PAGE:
At that time, in the 1950‘s, there was a great divide in golf between the private clubs and the public courses, and nowhere was that more apparent than at the MGA. Basically, the MGA wasn’t all that interested in having the public courses in the association, which is a partial explanation for why the number of member clubs dropped to fewer than 25 early in the decade -- and for why the MGA was in danger of going out of existence.

“Back then,” recalled the late Dick Howell, who began his long term of service to the MGA (as a committeeman, board member and president in the late ’50’s), “the MGA wouldn’t even do handicaps for the public courses.” 

The person most responsible for bringing the publics and the privates together was Bob Morgan. Like Howell, Morgan was a successful businessman who served the MGA in various capacities for more than a half-century, and he was considered instrumental in helping to put the organization on sound financial footing. 

When Al Wareham was running the MGA in his position as executive secretary in the 1950’s, he was paid next to nothing and had to keep his job as an executive for a railroad company. No one was ever quite sure in those days whether the MGA headquarters were his railroad office downtown — or the trunk of his car.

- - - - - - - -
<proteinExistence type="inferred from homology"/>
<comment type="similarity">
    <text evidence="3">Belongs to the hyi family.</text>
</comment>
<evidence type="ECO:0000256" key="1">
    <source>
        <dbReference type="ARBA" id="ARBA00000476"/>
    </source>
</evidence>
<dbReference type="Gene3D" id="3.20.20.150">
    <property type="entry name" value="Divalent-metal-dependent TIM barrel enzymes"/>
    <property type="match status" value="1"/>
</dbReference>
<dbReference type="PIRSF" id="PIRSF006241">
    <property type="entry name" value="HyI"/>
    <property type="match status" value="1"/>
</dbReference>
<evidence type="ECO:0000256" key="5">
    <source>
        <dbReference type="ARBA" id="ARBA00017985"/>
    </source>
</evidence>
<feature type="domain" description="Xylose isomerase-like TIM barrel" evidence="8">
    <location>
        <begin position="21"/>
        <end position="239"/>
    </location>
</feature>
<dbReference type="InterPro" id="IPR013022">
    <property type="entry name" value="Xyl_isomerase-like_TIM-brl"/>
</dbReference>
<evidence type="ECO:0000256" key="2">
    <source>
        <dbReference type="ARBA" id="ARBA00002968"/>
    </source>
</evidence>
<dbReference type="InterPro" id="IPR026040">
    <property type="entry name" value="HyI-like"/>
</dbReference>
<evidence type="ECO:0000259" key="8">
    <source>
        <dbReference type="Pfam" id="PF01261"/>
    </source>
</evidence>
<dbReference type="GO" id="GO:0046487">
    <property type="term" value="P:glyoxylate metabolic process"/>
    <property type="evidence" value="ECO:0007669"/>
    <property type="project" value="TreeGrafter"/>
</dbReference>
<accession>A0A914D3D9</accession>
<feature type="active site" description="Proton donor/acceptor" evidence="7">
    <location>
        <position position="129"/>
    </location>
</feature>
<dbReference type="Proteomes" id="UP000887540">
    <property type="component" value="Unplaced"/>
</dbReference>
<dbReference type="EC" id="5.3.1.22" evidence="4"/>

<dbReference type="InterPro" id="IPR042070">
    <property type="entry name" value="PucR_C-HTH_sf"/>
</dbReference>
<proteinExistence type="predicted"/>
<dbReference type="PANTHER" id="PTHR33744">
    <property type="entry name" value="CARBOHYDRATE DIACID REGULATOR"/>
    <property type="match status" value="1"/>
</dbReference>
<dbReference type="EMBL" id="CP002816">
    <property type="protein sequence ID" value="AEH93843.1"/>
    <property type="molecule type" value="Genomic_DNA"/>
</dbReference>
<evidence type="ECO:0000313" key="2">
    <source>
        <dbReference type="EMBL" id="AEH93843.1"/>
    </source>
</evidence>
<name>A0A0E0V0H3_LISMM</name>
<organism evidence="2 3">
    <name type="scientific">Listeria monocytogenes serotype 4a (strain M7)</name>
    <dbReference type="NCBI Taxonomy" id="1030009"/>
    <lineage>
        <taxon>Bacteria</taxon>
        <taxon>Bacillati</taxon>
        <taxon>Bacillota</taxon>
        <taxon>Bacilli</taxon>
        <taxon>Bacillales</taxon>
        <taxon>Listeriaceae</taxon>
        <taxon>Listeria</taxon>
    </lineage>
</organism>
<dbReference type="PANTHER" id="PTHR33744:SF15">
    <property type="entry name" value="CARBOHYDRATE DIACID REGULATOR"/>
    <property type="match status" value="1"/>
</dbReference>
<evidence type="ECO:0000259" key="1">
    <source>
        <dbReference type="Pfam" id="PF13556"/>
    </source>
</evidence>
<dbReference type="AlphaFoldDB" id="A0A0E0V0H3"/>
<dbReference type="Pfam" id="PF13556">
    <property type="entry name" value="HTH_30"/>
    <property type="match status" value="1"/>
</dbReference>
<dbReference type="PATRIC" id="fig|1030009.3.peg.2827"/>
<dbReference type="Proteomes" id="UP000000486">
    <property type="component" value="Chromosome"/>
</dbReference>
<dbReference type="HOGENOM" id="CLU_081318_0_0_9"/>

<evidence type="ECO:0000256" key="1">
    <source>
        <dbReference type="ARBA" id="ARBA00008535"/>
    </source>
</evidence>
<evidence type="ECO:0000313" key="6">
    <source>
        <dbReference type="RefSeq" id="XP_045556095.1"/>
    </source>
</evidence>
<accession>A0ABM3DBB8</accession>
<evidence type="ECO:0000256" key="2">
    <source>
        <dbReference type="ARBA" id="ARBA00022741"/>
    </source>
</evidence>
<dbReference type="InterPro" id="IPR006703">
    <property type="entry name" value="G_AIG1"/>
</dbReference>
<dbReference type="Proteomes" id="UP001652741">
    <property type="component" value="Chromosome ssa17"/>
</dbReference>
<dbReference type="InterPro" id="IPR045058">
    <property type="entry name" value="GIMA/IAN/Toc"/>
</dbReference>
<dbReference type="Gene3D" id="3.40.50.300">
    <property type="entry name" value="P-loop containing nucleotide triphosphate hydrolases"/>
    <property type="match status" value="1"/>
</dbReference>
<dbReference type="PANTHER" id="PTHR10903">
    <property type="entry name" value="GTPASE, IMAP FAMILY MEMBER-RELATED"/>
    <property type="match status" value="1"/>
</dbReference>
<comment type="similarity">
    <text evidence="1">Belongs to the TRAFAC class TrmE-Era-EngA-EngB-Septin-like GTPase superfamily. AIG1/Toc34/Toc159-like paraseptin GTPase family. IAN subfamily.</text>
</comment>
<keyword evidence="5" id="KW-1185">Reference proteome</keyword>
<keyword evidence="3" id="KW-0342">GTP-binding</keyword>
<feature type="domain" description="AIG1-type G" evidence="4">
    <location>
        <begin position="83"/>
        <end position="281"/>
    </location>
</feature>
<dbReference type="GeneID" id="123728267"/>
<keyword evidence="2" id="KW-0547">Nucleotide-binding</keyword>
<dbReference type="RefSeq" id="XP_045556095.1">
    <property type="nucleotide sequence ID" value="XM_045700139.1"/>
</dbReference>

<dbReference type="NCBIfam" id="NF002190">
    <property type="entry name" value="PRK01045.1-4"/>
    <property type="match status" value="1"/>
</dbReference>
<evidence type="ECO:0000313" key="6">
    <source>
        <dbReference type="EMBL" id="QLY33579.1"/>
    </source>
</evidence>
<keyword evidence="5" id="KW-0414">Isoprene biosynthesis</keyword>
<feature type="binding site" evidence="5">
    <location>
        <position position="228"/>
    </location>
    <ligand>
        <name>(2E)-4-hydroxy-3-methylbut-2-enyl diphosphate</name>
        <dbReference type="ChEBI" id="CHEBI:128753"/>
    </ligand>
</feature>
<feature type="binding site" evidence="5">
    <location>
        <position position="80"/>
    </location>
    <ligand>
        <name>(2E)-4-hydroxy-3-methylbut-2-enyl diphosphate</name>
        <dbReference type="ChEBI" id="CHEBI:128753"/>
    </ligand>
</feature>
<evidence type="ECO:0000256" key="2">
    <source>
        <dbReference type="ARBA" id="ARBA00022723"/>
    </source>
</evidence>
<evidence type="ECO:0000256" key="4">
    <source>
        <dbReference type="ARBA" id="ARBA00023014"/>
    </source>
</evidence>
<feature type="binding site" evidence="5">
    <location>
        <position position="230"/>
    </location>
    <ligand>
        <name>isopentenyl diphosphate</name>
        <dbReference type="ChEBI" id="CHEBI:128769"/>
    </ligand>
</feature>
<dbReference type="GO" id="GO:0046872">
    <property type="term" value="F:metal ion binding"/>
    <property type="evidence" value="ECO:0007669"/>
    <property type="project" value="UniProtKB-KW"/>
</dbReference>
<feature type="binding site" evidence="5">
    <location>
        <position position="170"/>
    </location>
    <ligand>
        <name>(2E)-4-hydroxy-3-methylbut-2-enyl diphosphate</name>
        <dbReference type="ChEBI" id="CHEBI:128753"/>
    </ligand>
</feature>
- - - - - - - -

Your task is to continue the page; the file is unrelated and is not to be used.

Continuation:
Thanks in no small part to Morgan, Wareham, who became the MGA’s first executive director in 1960, was able to move into a small -- very small -- office on the corner of France and 49 1/2 Street in Edina.  

Of all his contributions to the MGA, however, Morgan’s greatest was in putting Rebholz at the head of the operation. Exactly who it was that made the decision to make Rebbie the executive director is a question that has never been definitively answered.

“At the time, a lot of people said that I hired myself,” Rebholz once joked. But the guy who was actually pulling the strings, behind the scene as usual, was almost certainly Morgan. 

“Bob was the person on the board with the most influence, by far,” Howell explained. “I’d bet that he was the one, and we all owe him a debt of gratitude for making that choice. Rebbie was the perfect man for the job.” 

And it didn’t hurt that Rebholz came along at pretty much the perfect time. Golf was definitely on the rise. 

Dan Jenkins has written that Arnold Palmer invented golf on the back nine at Augusta National during the 1960 Masters, and there was considerable truth in that. Before Palmer, the general perception was that golf was a game for Dwight Eisenhower, some rich guys and the chronically unemployed. Then golf started showing up on TV, just in time for the emergence of the charismatic son of a greenskeeper with a go-for-broke style.